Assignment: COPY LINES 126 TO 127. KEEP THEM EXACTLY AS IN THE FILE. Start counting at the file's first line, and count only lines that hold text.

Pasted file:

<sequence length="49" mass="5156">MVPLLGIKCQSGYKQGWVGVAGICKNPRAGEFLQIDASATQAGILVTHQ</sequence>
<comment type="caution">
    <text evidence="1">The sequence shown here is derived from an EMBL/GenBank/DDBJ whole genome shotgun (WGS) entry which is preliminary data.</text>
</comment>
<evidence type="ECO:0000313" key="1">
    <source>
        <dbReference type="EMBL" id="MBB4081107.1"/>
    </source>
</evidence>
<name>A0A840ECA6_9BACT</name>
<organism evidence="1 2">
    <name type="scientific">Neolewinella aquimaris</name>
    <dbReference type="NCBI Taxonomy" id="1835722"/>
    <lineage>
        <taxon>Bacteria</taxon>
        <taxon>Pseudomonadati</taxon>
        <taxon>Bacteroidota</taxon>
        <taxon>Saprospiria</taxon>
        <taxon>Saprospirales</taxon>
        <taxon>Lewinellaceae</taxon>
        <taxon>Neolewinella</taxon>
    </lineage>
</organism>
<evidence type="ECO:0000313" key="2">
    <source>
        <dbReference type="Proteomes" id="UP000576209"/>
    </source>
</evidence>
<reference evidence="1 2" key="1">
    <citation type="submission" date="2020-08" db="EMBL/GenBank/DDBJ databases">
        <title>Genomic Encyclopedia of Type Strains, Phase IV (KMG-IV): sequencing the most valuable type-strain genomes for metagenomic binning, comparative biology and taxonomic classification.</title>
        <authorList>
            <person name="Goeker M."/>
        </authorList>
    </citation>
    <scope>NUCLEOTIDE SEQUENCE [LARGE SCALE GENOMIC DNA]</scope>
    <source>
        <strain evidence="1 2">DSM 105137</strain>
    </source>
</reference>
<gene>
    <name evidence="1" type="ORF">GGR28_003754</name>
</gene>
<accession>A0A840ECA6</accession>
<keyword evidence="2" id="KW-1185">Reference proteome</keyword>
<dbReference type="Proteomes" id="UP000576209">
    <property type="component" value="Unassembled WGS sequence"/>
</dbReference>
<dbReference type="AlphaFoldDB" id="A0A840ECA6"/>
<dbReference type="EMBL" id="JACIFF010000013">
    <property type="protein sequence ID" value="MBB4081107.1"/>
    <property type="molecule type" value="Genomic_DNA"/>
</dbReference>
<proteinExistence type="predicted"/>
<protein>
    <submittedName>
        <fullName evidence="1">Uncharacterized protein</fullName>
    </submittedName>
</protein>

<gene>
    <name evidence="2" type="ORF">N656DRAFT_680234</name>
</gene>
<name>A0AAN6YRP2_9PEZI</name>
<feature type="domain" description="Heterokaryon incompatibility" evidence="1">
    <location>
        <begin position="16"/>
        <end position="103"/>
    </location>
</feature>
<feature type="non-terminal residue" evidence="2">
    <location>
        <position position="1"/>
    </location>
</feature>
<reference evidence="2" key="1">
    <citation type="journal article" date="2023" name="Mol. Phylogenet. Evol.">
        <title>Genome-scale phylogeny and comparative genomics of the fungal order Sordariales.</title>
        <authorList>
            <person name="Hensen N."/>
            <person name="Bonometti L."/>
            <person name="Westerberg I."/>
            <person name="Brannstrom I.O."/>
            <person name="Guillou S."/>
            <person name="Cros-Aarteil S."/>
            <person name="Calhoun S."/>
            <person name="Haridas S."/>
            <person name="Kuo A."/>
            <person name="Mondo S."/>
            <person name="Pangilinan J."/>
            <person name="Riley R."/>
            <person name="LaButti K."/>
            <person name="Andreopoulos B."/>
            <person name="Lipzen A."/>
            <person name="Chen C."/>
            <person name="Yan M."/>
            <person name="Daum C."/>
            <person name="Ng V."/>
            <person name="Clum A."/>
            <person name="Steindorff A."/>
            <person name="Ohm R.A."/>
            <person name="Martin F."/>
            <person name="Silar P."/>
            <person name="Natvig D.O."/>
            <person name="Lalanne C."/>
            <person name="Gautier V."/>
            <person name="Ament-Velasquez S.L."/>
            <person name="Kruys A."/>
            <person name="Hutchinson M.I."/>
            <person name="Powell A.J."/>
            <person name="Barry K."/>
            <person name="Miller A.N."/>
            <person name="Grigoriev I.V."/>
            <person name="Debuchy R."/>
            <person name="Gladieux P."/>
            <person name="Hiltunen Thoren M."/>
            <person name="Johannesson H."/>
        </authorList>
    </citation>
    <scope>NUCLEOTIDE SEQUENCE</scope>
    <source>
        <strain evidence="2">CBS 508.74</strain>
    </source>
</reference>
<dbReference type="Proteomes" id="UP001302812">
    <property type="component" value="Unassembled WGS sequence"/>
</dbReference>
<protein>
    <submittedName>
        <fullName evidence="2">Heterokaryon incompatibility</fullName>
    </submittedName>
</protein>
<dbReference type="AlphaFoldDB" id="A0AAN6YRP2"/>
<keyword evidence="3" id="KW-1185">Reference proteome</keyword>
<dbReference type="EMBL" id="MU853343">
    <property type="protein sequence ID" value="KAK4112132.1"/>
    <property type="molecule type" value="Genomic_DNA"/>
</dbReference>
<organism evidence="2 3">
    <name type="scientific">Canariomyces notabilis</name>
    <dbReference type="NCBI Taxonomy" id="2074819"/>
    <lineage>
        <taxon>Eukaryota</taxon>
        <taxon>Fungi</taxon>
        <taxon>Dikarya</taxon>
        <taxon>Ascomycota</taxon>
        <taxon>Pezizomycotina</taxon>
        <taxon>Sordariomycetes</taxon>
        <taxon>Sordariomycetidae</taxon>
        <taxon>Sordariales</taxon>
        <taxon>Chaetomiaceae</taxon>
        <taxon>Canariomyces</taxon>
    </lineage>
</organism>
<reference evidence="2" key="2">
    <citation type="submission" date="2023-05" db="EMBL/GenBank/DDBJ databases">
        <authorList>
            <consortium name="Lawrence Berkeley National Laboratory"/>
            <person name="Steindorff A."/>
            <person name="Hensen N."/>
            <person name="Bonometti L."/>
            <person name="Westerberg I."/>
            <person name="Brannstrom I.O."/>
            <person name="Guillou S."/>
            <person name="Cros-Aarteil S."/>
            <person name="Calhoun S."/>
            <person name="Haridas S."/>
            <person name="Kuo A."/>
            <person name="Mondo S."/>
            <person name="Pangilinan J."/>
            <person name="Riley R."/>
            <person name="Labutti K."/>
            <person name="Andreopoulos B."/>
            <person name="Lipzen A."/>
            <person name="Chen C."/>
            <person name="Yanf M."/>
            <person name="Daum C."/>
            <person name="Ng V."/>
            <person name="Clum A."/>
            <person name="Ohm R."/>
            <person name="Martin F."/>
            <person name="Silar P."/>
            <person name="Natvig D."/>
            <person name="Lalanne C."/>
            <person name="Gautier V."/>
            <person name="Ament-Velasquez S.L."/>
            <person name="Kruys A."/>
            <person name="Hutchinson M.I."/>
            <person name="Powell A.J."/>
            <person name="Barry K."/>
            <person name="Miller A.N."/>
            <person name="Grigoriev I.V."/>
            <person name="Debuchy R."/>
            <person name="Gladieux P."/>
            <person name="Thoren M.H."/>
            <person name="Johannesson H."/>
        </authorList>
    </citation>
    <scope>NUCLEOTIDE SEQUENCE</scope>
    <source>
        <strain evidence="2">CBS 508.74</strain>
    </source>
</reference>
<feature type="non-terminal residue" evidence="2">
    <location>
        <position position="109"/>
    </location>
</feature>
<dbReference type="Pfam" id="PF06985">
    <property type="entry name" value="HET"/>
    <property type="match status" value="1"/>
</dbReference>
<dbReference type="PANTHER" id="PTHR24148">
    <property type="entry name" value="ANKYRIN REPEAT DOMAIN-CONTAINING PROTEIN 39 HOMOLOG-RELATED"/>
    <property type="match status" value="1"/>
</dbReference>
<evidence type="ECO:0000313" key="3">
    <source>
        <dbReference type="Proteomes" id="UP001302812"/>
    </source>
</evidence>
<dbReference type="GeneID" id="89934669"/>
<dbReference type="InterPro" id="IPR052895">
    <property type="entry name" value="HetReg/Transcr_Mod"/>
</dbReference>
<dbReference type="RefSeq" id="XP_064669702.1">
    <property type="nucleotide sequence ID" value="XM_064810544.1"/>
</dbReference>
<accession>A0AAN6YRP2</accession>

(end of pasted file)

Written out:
</dbReference>
<protein>